“Since the late 20th century, scientists no longer quite have that quality that we used to speak of as scientists being disinterested. They are now very interested,” says Hilary Rose, professor emerita of the sociology of science at the University of Bradford, UK and Gresham College London. “Many clearly manage to rise above this, but the basic culture of science has changed.”
5) Nick Gillespie at Reason reviews two new books on Sarah Palin and the 2008 election, discussing the "oversize" reaction to her.

6) At the WSJ, Terry Teachout celebrates the 40th anniversary of "Civilisation:"
By "civilisation" Clark meant Western civilization, and the first episode, "The Skin of Our Teeth," made it clear that he was no less firm a believer in the primacy of high culture and the genius of great men. In the opening sequence, an unseen organist thunders out a toccata as the camera pans across the face of Michelangelo's David, the façade of Chartres Cathedral and other icons of Western art. Then Clark reads the stately words of John Ruskin: "Great nations write their autobiographies in three manuscripts, the book of their deeds, the book of their words, and the book of their art. Not one of these books can be understood unless we read the two others, but of the three the only trustworthy one is the last." From there he embarks on a discursive tour d'horizon devoted solely to the doings of dead white giants: Charlemagne, Raphael, Bach, Montaigne, Shakespeare, Thomas Jefferson, Byron, Rodin. If you think Michael Jackson was a musical master, you've come to the wrong shop.
7) At Poliwood, Roger L. Simon and Lionel Chetwynd Discuss NEA Chairman Rocco Landesman's claim that President Obama is the "most power writer since Julius Caesar." (Kudos to Chetwynd for shouting, "They are ignorant of Latin!")

8) More brilliance from Mr. Landesman. (WSJ)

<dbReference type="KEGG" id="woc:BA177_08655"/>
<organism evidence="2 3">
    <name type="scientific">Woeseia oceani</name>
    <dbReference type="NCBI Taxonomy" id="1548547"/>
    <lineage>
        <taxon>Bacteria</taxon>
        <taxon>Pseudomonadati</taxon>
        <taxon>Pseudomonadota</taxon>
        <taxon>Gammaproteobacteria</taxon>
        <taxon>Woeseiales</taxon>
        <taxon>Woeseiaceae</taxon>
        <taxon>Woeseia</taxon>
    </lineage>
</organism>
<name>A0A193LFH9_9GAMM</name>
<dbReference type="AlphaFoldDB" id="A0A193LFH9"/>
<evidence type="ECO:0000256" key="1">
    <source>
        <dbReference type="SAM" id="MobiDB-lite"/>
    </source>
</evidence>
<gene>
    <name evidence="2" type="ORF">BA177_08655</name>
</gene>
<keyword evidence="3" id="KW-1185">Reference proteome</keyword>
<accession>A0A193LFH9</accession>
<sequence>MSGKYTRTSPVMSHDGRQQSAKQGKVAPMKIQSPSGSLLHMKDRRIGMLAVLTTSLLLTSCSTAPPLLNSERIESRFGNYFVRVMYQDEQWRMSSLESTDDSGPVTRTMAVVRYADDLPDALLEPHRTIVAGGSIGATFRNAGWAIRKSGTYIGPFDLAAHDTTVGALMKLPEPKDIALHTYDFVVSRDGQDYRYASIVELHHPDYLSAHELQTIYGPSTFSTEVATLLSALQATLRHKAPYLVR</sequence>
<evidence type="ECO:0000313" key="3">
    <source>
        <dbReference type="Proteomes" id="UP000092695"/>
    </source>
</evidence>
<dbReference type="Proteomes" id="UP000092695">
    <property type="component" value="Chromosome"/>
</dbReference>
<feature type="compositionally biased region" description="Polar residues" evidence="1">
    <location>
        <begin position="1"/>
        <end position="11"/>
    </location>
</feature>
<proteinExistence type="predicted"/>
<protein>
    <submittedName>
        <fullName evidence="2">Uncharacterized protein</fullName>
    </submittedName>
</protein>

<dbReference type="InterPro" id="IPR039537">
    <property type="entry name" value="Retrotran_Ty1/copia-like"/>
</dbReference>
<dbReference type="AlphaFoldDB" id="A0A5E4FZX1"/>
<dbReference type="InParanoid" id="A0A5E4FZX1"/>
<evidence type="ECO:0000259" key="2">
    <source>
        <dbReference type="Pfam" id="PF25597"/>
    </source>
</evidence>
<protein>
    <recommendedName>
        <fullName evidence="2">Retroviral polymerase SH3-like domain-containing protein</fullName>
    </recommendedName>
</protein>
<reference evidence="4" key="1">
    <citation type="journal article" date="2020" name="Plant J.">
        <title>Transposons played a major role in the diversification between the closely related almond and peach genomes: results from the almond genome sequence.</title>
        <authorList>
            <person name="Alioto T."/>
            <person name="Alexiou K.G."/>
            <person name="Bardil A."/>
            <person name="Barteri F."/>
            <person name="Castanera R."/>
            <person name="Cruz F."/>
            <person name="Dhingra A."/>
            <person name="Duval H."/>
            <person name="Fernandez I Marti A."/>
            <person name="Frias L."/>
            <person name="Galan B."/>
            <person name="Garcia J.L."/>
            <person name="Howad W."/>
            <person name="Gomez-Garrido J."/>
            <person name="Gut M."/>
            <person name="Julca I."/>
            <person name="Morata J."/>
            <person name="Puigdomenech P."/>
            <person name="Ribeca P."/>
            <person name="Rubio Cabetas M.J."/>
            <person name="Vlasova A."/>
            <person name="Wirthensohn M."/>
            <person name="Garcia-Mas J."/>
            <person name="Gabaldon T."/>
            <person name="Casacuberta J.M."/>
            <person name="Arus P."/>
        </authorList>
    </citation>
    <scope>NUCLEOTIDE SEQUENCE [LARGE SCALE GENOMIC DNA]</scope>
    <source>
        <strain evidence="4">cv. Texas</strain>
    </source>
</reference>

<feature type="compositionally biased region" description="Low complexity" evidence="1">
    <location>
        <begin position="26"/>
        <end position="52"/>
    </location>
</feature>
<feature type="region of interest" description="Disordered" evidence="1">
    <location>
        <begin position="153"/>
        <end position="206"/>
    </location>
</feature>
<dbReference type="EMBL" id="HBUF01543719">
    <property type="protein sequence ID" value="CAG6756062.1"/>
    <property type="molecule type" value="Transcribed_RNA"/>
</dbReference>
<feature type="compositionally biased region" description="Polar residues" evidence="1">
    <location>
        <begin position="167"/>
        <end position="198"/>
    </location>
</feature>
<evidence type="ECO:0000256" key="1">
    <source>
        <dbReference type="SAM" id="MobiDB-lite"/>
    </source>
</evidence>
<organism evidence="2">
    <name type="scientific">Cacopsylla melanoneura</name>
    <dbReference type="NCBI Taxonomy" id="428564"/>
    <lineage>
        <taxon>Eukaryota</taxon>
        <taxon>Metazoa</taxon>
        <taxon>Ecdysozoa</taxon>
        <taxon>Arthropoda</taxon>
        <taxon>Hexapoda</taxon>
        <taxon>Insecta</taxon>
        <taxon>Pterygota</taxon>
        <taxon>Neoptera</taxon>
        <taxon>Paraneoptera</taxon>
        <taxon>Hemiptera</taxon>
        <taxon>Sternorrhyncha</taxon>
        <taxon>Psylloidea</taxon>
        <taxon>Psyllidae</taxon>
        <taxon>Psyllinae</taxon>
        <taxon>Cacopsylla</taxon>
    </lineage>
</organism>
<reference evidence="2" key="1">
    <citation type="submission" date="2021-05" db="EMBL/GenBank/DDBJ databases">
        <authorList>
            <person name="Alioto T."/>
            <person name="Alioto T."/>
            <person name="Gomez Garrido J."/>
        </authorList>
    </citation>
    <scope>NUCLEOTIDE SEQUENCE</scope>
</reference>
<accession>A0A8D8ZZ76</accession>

9) At The Times Online (UK): The internet is killing storytelling!
Addicted to the BlackBerry, hectored and heckled by the next blog alert, web link or text message, we are in state of Continual Partial Attention, too bombarded by snippets and gobbets of information to focus on anything for very long. Microsoft researchers have found that someone distracted by an e-mail message alert takes an average of 24 minutes to return to the same level of concentration. . .
Storytelling is the bedrock of civilisation. From the moment we become aware of others, we demand to be told stories that allow us to make sense of the world, to inhabit the mind of someone else. In old age we tell stories to make small museums of memory. It matters not whether the stories are true or imaginary.
The narrative, whether oral or written, is a staple of every culture the world over. But stories demand time and concentration; the narrative does not simply transmit information, but invites the reader or listener to witness the unfolding of events.
Stories introduce us to situations, people and dilemmas beyond our experience, in a way that is contemplative and gradual: it is the oldest and best form of virtual reality.
The internet, while it communicates so much information so very effectively, does not really “do” narrative. The blog is a soap box, not a story. Facebook is a place for tell-tales perhaps, but not for telling tales. The long-form narrative still does sit easily on the screen, although the e-reader is slowly edging into the mainstream. Very few stories of more than 1,000 words achieve viral status on the internet.
Meanwhile, a generation is tuned, increasingly and sometimes exclusively, to the cacophony of interactive chatter and noise, exciting and fast moving but plethoric and ephemeral. The internet is there for snacking, grazing and tasting, not for the full, six-course feast that is nourishing narrative. The consequence is an anorexic form of culture.
10) At the WSJ, "Children's books that might help repel the armies of electronic distraction."

11) At the WSJ, an interview with conductor David Robertson, now in his fifth season as music director of the Saint Louis Symphony Orchestra.

Next week here at APLV:
Mozart, Haydn, Aristotle, Bergman.
Join us.